Study: beavers can help improve water quality

Healthy beaver kits photographed on the River Otter this week by Sylvie Meller. Ref sho beaver5

Healthy beaver kits photographed on the River Otter this week by Sylvie Meller. Ref sho beaver5 - Credit: Archant

New evidence suggests a wild beaver colony living on the River Otter could help to improve the local ecosystem.

Work undertaken by the Devon Wildlife Trust (DWT) examined the impact of beavers - held in captivity - and showed that the creatures are helping to remove sediments from water, therefore improving its quality.

This is an indication that England’s only wild population of beavers – allowed to remain on the River Otter after a landmark ruling - could be having a positive impact on their environment.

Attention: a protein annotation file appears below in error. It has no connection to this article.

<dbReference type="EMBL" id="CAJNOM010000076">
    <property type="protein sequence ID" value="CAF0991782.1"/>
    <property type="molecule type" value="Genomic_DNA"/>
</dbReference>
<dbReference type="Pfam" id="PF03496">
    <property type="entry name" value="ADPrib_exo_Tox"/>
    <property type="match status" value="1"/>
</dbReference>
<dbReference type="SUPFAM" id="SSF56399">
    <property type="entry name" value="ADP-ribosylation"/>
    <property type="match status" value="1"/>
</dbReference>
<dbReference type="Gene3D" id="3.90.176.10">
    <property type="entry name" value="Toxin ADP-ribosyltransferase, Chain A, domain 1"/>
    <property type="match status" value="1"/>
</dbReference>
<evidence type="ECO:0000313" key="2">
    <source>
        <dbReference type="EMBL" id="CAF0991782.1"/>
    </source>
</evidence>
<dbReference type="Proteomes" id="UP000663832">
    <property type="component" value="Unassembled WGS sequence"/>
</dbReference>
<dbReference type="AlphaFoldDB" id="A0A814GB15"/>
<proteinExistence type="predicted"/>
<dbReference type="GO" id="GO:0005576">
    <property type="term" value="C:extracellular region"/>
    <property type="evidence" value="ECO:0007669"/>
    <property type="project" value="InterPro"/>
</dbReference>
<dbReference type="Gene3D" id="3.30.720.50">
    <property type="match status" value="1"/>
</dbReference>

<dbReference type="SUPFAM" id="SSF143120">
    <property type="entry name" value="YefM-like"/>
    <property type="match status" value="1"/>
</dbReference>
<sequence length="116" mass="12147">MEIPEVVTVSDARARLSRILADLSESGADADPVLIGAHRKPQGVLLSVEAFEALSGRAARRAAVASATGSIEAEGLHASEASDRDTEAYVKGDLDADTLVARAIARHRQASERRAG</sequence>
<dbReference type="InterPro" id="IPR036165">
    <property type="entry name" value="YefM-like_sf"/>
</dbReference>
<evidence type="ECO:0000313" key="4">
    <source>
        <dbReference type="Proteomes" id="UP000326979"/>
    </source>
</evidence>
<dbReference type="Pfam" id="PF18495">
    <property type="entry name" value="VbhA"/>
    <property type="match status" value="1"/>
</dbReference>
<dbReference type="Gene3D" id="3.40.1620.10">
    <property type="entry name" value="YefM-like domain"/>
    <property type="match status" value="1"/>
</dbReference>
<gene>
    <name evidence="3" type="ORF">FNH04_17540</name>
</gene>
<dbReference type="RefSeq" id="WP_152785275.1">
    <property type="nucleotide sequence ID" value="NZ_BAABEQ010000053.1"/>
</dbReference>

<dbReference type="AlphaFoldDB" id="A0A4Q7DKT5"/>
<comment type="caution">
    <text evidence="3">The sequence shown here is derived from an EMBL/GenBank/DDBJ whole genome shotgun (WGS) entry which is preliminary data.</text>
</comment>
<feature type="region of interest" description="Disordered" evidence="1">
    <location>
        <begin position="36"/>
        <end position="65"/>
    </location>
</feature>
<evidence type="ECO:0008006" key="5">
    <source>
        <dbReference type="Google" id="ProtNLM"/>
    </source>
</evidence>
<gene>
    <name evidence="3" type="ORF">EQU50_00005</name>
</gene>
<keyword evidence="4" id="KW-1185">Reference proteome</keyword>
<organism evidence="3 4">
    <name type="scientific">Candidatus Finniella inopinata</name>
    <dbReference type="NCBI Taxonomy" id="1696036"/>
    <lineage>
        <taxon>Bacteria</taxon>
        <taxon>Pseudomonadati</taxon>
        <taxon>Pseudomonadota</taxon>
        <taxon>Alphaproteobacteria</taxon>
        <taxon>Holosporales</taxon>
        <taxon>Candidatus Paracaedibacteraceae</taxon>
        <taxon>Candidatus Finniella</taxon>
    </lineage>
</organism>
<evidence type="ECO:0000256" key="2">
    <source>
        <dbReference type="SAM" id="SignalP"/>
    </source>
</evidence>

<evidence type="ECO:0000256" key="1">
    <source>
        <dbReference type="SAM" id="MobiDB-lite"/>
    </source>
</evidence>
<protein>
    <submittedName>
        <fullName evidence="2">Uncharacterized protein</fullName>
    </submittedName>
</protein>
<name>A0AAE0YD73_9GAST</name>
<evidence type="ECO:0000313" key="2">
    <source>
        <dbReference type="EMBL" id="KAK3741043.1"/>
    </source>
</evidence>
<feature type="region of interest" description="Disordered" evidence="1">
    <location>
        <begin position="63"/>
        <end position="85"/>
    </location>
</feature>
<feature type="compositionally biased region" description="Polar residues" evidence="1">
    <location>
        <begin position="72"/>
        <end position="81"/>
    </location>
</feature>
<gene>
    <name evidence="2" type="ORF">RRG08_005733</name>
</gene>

The DWT’s Stephen Hussey said: “The evidence we’ve gathered is showing us that beavers are having a beneficial effect helping to remove sediments from water and therefore improving water quality, and creating new habitat for a host of wildlife including amphibians.”

He explained the trust, with the University of Exeter, studied the effects of beavers on water levels and qualities in a small captive colony as part of a project funded by Westland Countryside Stewards.

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The birth of baby beavers – known as kits – on the River Otter in June was met with joy from campaigners and taken as evidence the family is ‘thriving’.

Following a campaign led by conservationists and residents, DWT was granted a license to capture the creatures and test them for disease, before re-releasing them back into the wild for monitoring as part of the Devon Beaver Project.

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